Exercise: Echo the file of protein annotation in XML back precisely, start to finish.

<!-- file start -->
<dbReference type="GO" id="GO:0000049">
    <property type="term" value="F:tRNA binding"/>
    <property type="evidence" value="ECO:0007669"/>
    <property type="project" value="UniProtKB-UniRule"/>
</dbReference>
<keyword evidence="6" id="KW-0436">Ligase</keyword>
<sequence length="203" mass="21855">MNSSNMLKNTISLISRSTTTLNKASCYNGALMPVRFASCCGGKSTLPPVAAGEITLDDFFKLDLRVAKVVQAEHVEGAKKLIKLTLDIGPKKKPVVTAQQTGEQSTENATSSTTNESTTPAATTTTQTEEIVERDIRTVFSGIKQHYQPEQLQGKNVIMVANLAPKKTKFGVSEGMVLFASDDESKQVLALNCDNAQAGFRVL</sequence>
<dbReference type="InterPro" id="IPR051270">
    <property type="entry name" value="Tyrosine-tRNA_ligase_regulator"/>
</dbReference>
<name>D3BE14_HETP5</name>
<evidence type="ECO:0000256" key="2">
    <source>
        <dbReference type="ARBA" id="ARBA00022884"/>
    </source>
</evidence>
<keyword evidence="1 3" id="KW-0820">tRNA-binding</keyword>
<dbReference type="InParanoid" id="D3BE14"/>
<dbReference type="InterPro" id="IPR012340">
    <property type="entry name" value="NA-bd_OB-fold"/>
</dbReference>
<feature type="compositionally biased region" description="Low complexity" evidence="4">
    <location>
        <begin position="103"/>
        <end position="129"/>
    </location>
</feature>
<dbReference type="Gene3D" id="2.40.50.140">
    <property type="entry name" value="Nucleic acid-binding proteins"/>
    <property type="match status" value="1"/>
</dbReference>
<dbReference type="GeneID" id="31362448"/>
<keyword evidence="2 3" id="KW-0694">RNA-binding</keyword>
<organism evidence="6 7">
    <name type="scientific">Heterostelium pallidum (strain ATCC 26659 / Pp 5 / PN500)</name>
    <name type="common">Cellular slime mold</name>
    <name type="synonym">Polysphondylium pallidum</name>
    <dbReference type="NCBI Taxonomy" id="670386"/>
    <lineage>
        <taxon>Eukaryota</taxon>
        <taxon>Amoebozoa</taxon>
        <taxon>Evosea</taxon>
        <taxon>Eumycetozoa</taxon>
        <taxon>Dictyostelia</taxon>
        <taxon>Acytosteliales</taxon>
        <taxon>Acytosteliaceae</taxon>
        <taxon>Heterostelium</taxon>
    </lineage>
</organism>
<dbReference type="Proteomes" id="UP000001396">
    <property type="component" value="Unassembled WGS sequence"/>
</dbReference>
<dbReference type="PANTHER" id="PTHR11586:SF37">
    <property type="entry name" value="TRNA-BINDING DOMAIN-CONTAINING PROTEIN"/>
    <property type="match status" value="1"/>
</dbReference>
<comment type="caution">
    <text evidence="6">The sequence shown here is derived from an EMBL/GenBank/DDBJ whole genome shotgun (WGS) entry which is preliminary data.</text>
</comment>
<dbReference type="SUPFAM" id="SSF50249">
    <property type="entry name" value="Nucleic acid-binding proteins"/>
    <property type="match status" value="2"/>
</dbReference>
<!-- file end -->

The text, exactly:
<dbReference type="GO" id="GO:0000049">
    <property type="term" value="F:tRNA binding"/>
    <property type="evidence" value="ECO:0007669"/>
    <property type="project" value="UniProtKB-UniRule"/>
</dbReference>
<keyword evidence="6" id="KW-0436">Ligase</keyword>
<sequence length="203" mass="21855">MNSSNMLKNTISLISRSTTTLNKASCYNGALMPVRFASCCGGKSTLPPVAAGEITLDDFFKLDLRVAKVVQAEHVEGAKKLIKLTLDIGPKKKPVVTAQQTGEQSTENATSSTTNESTTPAATTTTQTEEIVERDIRTVFSGIKQHYQPEQLQGKNVIMVANLAPKKTKFGVSEGMVLFASDDESKQVLALNCDNAQAGFRVL</sequence>
<dbReference type="InterPro" id="IPR051270">
    <property type="entry name" value="Tyrosine-tRNA_ligase_regulator"/>
</dbReference>
<name>D3BE14_HETP5</name>
<evidence type="ECO:0000256" key="2">
    <source>
        <dbReference type="ARBA" id="ARBA00022884"/>
    </source>
</evidence>
<keyword evidence="1 3" id="KW-0820">tRNA-binding</keyword>
<dbReference type="InParanoid" id="D3BE14"/>
<dbReference type="InterPro" id="IPR012340">
    <property type="entry name" value="NA-bd_OB-fold"/>
</dbReference>
<feature type="compositionally biased region" description="Low complexity" evidence="4">
    <location>
        <begin position="103"/>
        <end position="129"/>
    </location>
</feature>
<dbReference type="Gene3D" id="2.40.50.140">
    <property type="entry name" value="Nucleic acid-binding proteins"/>
    <property type="match status" value="1"/>
</dbReference>
<dbReference type="GeneID" id="31362448"/>
<keyword evidence="2 3" id="KW-0694">RNA-binding</keyword>
<organism evidence="6 7">
    <name type="scientific">Heterostelium pallidum (strain ATCC 26659 / Pp 5 / PN500)</name>
    <name type="common">Cellular slime mold</name>
    <name type="synonym">Polysphondylium pallidum</name>
    <dbReference type="NCBI Taxonomy" id="670386"/>
    <lineage>
        <taxon>Eukaryota</taxon>
        <taxon>Amoebozoa</taxon>
        <taxon>Evosea</taxon>
        <taxon>Eumycetozoa</taxon>
        <taxon>Dictyostelia</taxon>
        <taxon>Acytosteliales</taxon>
        <taxon>Acytosteliaceae</taxon>
        <taxon>Heterostelium</taxon>
    </lineage>
</organism>
<dbReference type="Proteomes" id="UP000001396">
    <property type="component" value="Unassembled WGS sequence"/>
</dbReference>
<dbReference type="PANTHER" id="PTHR11586:SF37">
    <property type="entry name" value="TRNA-BINDING DOMAIN-CONTAINING PROTEIN"/>
    <property type="match status" value="1"/>
</dbReference>
<comment type="caution">
    <text evidence="6">The sequence shown here is derived from an EMBL/GenBank/DDBJ whole genome shotgun (WGS) entry which is preliminary data.</text>
</comment>
<dbReference type="SUPFAM" id="SSF50249">
    <property type="entry name" value="Nucleic acid-binding proteins"/>
    <property type="match status" value="2"/>
</dbReference>